fb-pixel Skip to main content
Finalist for the 2021 Pulitzer Prize in Editorial Writing

Latest headlines in editorials

Cochairs of the Special Joint Committee on Redistricting, Representative Mike Moran (center) and Senator William Brownsberger speak about the recently released draft maps of the state legislative districts, at Ashburton Park on Oct. 12.

The House takes the long view on redistricting

State legislators in the House and Senate used different approaches to create new majority-minority districts. The House’s approach maximizes the opportunities to elect a more representative Beacon Hill.

Cars parked in the lot of Underground at Ink Block, a public art space beneath the Southeast Expressway between the South End and South Boston.

City’s new rules on parking spots are spot-on

A shift away from parking spaces will save money and help the environment.

The women's pro start of the 125th Boston Marathon in Hopkinton on Oct. 11.

The Marathon returns, but with unwelcome reminders

The government’s choice to push for the death penalty for convicted bomber Dzhokhar Tsarnaev is inadvertently distracting and detracting from the Marathon itself.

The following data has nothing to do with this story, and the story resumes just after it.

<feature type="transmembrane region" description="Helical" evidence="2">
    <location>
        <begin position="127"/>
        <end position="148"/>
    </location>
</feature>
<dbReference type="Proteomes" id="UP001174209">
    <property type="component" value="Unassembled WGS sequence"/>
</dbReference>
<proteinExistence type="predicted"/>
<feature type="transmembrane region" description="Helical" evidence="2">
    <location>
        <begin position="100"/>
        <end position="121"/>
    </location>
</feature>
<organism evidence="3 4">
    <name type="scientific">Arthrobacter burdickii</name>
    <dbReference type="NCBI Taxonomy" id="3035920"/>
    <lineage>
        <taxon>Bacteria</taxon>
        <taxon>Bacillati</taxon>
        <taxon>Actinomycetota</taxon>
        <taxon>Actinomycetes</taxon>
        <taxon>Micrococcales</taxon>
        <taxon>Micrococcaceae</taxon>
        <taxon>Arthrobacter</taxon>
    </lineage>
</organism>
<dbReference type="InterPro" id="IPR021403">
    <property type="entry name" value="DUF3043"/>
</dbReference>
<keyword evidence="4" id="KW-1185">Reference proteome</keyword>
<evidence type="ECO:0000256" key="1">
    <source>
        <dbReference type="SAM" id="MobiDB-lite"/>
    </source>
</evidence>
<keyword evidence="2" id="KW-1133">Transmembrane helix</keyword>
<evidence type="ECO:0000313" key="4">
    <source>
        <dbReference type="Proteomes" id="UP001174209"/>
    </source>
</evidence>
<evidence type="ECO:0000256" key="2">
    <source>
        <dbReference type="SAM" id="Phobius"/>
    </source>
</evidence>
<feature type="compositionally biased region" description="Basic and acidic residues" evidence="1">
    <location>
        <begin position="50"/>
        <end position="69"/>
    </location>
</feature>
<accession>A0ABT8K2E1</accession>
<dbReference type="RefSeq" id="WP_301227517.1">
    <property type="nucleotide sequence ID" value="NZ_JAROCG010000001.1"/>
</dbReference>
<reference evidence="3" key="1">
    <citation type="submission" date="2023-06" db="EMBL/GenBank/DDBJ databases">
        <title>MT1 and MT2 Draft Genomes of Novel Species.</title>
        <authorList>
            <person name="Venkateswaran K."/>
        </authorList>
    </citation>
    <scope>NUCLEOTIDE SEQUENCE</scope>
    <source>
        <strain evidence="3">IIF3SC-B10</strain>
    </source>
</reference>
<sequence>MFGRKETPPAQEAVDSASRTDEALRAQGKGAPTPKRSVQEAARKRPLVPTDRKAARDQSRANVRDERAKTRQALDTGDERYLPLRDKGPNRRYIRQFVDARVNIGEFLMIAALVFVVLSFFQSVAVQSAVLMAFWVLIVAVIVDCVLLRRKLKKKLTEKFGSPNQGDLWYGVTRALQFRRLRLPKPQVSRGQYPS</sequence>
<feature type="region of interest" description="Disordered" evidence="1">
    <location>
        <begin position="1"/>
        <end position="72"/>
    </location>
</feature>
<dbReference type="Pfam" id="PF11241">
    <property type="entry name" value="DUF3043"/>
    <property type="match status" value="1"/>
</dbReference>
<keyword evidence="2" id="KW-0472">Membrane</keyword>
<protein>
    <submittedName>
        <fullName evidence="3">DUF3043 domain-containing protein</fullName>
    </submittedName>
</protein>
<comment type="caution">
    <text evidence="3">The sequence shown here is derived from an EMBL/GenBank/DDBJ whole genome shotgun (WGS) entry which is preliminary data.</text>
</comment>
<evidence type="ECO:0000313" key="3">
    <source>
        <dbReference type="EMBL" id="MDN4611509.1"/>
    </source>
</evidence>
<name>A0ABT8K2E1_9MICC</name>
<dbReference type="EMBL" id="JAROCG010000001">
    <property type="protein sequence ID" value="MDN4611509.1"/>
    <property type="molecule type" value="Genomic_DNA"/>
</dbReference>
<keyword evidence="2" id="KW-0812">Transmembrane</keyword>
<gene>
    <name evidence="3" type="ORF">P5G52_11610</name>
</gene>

Boston Police Sergeant Clifton McHale testified in the double murder trial of former New England Patriots tight end Aaron Hernandez in Suffolk Superior Court in July 2017.

Police reform meets harsh realities of McHale case

Lack of transparency and slap-on-the-wrist justice live on at the Boston Police Department.

Former Facebook employee and whistle-blower Frances Haugen testified at a Senate Committee on Commerce, Science, and Transportation hearing on Capitol Hill, on Oct. 5, in Washington.

A Facebook whistle-blower caught lightning in a bottle. Now Congress must act before the fire fades.

The social media giant knows how to mitigate the harm its products can cause children but has chosen not to act.

The recycling section at the Williamstown landfill in Williamstown in May 2020.

Time to upgrade our successful bottle law

The law has worked well — but it needs to catch up with the times.

Last month, following an executive order by President Biden, USPS launched a pilot program in four cities that allows customers to cash checks for up to $500, receiving their money on a prepaid debit card.

USPS is flirting with postal banking. That’s a good thing.

A new USPS pilot program is providing customers in select cities with financial services. But it’s not broad enough.

A thousand votes would not have changed the outcome of the hotly contested five-way mayoral primary race, but fast forward to Nov. 2 — what if that mayoral final is closer?

Mail-in voting needs a quick fix for cities

Hot mayoral contests shouldn’t hinge on the vagaries of the Postal Service.